Every #1 Country Single of the Eighties: Razzy Bailey, “Midnight Hauler”

“Midnight Hauler”

Razzy Bailey

Written by Tim DuBois and Wood Newton


#1 (1 week)

October 3, 1981

Tim DuBois would enjoy his most significant professional success as the founder of the Nashville division of Arista Records, where he launched the careers of Alan Jackson, Brooks & Dunn, Pam Tillis, and Diamond Rio.   But before that, he was a remarkably accomplished songwriter who will make multiple appearances at No. 1 during the eighties.

Razzy Bailey’s “Midnight Hauler” might be among the least remembered of those DuBois-penned hits, but it’s not because of any shortcomings.  The song is a frenzied rush that captures the drive of a trucker, and features specificity in its lyrics that rivals other classics with this theme, like “Six Days On the Road” and “Eighteen Wheels and a Dozen Roses.”

Bailey sings of “a belly full of coffee and whites,” and it sounds like everyone in the studio was on a similar diet.  This record is relentless, and Bailey sounds more engaged and vocally distinctive than he has on any record we’ve covered so far.  The musicians tear it up, with an absolutely sizzling guitar solo rivaling the fast paced piano for the biggest musical highlight of the track.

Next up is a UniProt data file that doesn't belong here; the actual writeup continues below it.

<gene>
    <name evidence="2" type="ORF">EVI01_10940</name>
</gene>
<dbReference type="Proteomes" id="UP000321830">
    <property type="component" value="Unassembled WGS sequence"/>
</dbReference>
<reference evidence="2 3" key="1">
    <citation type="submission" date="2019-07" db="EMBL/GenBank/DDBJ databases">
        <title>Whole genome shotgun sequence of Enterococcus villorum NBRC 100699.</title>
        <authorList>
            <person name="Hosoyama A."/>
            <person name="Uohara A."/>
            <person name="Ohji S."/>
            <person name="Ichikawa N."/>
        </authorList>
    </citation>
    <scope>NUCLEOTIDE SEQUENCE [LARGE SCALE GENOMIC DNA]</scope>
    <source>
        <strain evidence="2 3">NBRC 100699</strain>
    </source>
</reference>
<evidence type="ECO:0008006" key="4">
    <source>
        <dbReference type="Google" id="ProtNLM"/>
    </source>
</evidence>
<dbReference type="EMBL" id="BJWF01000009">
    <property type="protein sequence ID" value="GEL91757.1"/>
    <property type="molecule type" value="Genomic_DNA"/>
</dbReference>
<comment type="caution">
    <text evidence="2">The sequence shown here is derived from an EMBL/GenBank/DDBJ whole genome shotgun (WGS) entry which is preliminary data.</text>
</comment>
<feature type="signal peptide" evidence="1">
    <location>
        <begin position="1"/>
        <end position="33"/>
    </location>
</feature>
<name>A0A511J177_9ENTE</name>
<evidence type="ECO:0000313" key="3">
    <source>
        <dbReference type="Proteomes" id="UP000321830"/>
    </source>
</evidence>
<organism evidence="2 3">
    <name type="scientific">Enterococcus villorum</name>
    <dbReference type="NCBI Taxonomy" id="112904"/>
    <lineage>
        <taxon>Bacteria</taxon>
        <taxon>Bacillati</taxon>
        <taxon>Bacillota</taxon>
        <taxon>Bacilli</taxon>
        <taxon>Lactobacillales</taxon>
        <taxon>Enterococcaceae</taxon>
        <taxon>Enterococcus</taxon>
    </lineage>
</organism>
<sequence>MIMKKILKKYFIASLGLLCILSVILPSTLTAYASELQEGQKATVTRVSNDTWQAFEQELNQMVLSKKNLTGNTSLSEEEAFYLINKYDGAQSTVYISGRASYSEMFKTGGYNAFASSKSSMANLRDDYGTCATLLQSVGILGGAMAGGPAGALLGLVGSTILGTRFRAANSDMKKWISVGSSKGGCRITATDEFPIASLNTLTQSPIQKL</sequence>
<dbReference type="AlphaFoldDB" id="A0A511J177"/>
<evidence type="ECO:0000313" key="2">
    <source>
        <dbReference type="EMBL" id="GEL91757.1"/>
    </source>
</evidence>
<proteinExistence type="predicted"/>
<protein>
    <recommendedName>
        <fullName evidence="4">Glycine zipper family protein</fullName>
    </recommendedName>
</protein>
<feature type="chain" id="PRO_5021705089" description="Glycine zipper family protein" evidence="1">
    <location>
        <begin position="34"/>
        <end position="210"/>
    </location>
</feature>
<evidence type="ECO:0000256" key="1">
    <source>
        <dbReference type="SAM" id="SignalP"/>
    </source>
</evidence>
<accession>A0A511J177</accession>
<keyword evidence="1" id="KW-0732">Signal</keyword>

This one was a delicious surprise that is worthy of rediscovery. 

“Midnight Hauler” gets an A. 

Every No. 1 Single of the Eighties

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  1. This was the only song I actually knew of Razzy Bailey before this series, and it’s one of my absolute favorite songs of the 80s. This song just “rips”, for a lack of a better term. It’s a shame that this song didn’t have the staying power like some other truck-driving classics.

  2. This song came along too late to fully tap into the energy and momentum of truckin’ country’s resurgence in the mid ’70s which followed its heyday in the mid ’60s. Even so it still managed to top the charts and be what I think is Bailey’s signature song.

    As has been pointed out, “Midnight Hauler” is frenetic and fun. It belongs in the pantheon of classic trucking songs.

    I don’t think truckers will be at the top of the charts again until 1984 when Alabama rolls in with that honour.

    Bailey has been such a quiet steady presence to date. In no way ostentatious or offensive.

    He was radio friendly in the best sense of the term.

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